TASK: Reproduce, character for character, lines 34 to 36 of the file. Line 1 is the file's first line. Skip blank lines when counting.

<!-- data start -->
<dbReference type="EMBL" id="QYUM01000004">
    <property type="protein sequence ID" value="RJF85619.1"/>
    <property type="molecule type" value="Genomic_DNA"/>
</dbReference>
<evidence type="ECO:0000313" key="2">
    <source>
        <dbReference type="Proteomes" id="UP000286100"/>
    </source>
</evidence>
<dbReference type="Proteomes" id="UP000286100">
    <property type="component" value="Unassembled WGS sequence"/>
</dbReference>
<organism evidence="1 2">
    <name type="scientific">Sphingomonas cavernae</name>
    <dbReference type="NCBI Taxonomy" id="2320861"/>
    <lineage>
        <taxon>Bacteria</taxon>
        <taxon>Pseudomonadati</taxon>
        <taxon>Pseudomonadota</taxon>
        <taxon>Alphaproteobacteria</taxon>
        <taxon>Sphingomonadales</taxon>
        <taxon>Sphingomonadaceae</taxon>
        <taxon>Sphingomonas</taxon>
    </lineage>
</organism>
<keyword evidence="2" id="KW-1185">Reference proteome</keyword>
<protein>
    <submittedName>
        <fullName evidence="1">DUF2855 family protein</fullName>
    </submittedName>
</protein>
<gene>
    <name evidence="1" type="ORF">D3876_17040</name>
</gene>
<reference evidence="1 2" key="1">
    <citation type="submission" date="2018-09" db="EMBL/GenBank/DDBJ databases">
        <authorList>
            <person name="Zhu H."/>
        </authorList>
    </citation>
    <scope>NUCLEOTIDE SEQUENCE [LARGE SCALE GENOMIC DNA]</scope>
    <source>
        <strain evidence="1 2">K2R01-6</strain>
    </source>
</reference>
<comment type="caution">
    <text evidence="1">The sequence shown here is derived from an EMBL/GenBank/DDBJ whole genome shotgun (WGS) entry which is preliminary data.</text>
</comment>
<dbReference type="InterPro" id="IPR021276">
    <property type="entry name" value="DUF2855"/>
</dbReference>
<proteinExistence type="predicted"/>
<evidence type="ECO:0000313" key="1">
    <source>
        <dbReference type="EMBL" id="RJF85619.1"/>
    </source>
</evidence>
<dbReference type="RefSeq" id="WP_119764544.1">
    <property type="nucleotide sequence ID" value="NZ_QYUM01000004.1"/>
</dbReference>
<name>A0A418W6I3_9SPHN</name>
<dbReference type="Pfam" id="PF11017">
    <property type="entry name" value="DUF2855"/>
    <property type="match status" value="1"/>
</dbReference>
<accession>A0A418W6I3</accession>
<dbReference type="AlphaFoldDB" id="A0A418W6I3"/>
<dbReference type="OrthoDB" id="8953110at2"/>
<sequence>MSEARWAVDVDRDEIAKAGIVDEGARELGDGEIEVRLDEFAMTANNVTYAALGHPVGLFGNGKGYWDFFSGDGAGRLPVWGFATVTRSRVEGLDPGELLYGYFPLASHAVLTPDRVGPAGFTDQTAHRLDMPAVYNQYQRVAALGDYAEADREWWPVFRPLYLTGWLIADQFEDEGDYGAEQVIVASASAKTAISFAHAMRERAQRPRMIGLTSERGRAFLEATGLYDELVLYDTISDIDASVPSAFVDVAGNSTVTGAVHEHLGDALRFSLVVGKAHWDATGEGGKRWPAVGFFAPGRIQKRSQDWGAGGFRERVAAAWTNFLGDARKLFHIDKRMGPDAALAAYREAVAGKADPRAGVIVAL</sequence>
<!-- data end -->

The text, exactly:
</gene>
<reference evidence="1 2" key="1">
    <citation type="submission" date="2018-09" db="EMBL/GenBank/DDBJ databases">